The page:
When children are only mildly to moderately dehydrated, as a general rule they can be treated with oral / enteral rehydration with low osmolality oral rehydration solution (ORS).  Worldwide, ORS is recognised as first line therapy and treating mild to moderate dehydration with enteral rehydration is supported by the WHO, European Society for Paediatric Gastroenterology and the American Academy of Paediatrics. The WHO recommends a low osmolality (hypo-osmolar) solution, usually containing sodium, potassium, chloride, carbohydrate (glucose) and a base.  Low osmolarity solutions reduce the need for IV fluids, reduce stool output and reduce vomiting frequency.

But… a major limitation to the use of ORS is its taste – and this is where apple juice comes in. For minimally dehydrated patients, half-strength apple juice is associated with fewer treatment failures compared to ORS and could suit as a more palatable alternative.  Take a look at a sweet summary (pun intended!) of the “apple juice trial”.

Breastfeeding should continue and a child can be supplemented with ORS if this is needed.  Children can go back to a normal diet after the illness has passed.

Enteral (oral / NG) versus IV hydration

Most studies show that enteral rehydration with ORS is just as effective as IV hydration in mild to moderate dehydration with a 2006 Cochrane analysis concluding that enteral rehydration is as effective if not better than IV rehydration with fewer adverse events and a shorter hospital stay.  It is also less invasive (even with NG placement) and anecdotally satisfaction is greater amongst parents.  It is very safe.

Enteral rehydration only fails in approximately 1 in 20-25 children.

Barriers to oral rehydration include unfamiliarity with the benefits, misconception that it takes longer than IV therapy, and that it has a high failure rate.

Contraindications to enteral rehydration include haemodynamic instability, abdominal distension, concern over ileus, absent bowel sounds, or impaired airway reflexes.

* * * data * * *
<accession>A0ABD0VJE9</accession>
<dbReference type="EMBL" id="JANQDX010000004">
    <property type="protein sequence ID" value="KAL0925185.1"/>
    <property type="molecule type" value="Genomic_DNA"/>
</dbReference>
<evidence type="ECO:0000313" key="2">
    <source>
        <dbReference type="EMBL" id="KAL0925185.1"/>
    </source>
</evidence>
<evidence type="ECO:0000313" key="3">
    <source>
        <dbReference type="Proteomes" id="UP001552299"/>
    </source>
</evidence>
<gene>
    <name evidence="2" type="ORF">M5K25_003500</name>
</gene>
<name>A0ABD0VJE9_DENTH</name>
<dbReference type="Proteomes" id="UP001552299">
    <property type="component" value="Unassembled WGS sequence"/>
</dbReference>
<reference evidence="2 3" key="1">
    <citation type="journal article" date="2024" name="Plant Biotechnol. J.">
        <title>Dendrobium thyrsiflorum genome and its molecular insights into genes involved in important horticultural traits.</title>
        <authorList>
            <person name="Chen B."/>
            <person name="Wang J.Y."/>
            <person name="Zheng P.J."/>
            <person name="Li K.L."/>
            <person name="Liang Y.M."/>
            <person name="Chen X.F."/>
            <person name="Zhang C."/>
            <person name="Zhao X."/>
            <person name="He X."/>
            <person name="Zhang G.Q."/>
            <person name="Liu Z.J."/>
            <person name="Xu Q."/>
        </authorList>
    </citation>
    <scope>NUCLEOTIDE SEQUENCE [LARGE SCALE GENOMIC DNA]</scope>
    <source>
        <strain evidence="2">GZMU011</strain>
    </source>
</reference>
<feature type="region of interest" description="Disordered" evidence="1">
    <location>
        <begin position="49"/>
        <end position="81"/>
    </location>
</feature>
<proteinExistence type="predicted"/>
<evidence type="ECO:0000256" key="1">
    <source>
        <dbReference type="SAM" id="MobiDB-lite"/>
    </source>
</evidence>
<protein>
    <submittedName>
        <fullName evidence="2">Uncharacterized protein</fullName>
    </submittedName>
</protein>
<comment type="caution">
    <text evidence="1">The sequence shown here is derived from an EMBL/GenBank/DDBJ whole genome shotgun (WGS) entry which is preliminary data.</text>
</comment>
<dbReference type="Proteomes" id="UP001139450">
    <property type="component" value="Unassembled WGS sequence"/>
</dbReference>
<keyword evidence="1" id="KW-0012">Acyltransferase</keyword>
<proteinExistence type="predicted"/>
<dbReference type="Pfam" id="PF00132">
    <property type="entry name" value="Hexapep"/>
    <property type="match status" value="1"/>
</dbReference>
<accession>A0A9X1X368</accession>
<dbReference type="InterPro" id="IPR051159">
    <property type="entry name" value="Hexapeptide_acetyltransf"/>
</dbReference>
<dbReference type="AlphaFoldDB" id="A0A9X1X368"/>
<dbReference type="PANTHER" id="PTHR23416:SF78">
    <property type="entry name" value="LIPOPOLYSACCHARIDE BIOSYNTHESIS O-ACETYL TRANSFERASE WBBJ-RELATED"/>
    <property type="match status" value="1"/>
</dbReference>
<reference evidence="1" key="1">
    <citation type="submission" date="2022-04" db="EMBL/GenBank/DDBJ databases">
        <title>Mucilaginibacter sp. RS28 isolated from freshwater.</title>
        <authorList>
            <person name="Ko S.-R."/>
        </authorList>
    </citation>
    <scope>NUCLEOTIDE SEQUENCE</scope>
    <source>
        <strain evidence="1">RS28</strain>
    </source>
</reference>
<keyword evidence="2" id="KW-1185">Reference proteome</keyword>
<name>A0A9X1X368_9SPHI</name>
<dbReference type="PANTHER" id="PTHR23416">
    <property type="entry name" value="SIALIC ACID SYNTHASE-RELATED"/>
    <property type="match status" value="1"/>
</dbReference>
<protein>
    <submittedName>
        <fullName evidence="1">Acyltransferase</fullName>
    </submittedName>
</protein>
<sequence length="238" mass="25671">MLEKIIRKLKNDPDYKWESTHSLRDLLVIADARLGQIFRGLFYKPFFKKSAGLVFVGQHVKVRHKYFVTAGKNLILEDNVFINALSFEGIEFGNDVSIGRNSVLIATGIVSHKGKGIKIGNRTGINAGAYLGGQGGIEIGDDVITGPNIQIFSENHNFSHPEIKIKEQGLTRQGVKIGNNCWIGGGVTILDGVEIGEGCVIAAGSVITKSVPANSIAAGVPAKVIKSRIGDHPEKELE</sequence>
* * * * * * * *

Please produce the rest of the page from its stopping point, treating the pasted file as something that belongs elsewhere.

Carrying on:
IV therapy is more invasive and involves placing and maintaining IV access.  There are also iatrogenic complications including electrolyte disturbance should inappropriate fluids / composition / volume / rate be used. 

But… in severely dehydrated children, put away the ORS and apple juice. They will need IV rehydration as first line.

Antiemetics

How can we support enteral fluids? Well, children who receive Ondansetron are less likely to vomit, have greater oral intake and are less likely to require IV hydration.  A Cochrane review demonstrates that Ondansetron also increases the proportion of children who stop vomiting when compared to placebo [RR1.4] and reduces the proportion of children needing IV therapy (and therefore admission rate) [RR 0.41].  Median length of stay is also shorter in the ED. 

Reported side effects are rare with very few reported side effects other than a few cases of increased frequency of diarrhoea.

Antiemetics alleviate vomiting by acting on the ChemoReceptor Trigger Zone and vomiting centre.  Ondansetron is a 5HT3 receptor antagonist.  This class of antiemetics have fewer adverse effects (than dopamine antagonists, anticholinergics, antihistamines and corticosteroids) and can be safely used in children.  The NICE guideline discusses its off-licence use (at time of publication it’s licence was for post-operative nausea and vomiting and chemotherapy induced vomiting).

Ondansetron prolongs the QT interval.  Recommendations are it should be avoided in those with long QT and should be used in caution where there may be electrolyte imbalance (severe dehydration) or on other QT-prolonging medication.